Centre’s intention is to kill welfare State concept: Vinod

Centre’s intention is to kill welfare State concept: Vinod

He fears Modi govt may tweak rules even after Electricity (Amendment) Bill becomes an Act; accuses it of seeking to usurp State’s powers

State Planning Board Vice-Chairman B Vinod Kumar believes that Electricity (Amendment) Bill-2022 will ultimately pave the way for privatisation of power generation and distribution. In an exclusive chat with VV Balakrishna, he said, “The poor would be deprived of power, once the Bill is passed in Parliament.”

Excerpts from the interview:

Finally, the Electricity (Amendment) Bill, 2022 has been referred to the Parliamentary Standing Committee. What is your view?
The present Bill is different in many ways from the main Electricity Act, 2003. The Central government had promised to discuss with the farmers, before introducing the Bill in Parliament. But, reneging on the same, it introduced the Bill without holding talks with the farming community

What are the differences between the Electricity Act, 2003 and the present Bill?
In the Bill, it is proposed to privatise power generation and distribution companies. Private Discoms can be operated in the areas of State-owned TSSPDCL and TSNPDCL territories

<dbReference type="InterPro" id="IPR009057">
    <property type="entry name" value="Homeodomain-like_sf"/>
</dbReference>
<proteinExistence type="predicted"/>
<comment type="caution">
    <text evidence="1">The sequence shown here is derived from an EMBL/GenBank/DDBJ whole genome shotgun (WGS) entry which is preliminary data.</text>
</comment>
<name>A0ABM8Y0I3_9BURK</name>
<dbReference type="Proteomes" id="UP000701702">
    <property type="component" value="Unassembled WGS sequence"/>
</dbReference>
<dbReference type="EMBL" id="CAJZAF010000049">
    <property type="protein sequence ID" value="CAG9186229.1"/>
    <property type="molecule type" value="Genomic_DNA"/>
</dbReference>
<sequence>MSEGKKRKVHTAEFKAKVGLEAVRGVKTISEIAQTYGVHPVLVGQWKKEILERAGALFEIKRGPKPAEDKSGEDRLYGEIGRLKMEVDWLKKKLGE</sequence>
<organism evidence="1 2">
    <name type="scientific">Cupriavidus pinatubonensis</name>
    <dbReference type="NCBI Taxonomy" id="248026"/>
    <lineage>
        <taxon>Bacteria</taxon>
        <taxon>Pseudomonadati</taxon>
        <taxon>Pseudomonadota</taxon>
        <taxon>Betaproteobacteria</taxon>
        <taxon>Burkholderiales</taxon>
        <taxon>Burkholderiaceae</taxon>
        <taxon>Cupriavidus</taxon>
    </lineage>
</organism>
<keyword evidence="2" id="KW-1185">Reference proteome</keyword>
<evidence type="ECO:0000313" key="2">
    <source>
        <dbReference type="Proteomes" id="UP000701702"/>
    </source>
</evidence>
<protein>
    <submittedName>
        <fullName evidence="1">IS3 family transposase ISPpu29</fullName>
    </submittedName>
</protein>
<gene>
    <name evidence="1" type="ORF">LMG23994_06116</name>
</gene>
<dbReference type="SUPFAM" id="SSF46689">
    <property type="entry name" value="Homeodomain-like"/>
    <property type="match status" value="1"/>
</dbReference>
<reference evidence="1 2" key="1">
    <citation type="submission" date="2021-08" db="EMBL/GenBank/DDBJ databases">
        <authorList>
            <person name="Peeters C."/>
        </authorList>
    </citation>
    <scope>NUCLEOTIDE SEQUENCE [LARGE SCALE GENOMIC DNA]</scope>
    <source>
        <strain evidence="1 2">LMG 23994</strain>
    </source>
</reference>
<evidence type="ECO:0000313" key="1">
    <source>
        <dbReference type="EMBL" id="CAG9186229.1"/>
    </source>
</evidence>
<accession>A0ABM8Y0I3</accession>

More Discoms mean consumers will have better choices? Why object?
Private Discoms, if allowed, will focus mainly on the creamy layer. They will focus on villas and the rich. They will not care for the under-privileged and people living in extreme poverty. It will be a great loss to the society. State-owned Discoms will be pushed into losses and closed. Those, who have money, will get power supply. The poor will have no other option but to accept the fact that they will not get power. We have to fix meters to agriculture motors.

What are the other dangers you see in the Electricity (Amendment) Bill, 2022?
The main intention is to kill the welfare State concept. At several places in the Bill, it reads --- ‘as may be prescribed by the Central government’. It means the Centre is keeping its options open to change the provisions after it becomes an Act. Even if the legislation is enacted, and implemented in toto, there is every possibility of the Centre tweaking the rules making it very difficult for the poor. It is against the federal structure of the country

The State government is opposing the Bill. What will the TRS government do if the Bill is passed?
We have no option but to implement the Act. The Centre has already troubled the State by not sanctioning loans of REC and PFC. We will explain to the people the malafide intentions of the Central government so that they understand that the BJP is responsible for their power problems, not the TRS government. Once the Bill is passed, it can be challenged in court

Why does TRS object?

  • State cannot continue subsidies for SCs, STs, poor and those depending on caste professions
  • State has to fix meters to 25 lakh agriculture motors, which requires a whopping Rs 700 crore
  • There will be a problem in implementing cross-subsidy
  • Private players will focus mainly on urban areas and the rich, leaving the poor will be neglected
  • The new Discoms will snatch away rich customers and leaving loss-making areas to State-owned Discoms
  • Entire power sector will be managed by the Centre

The New Indian Express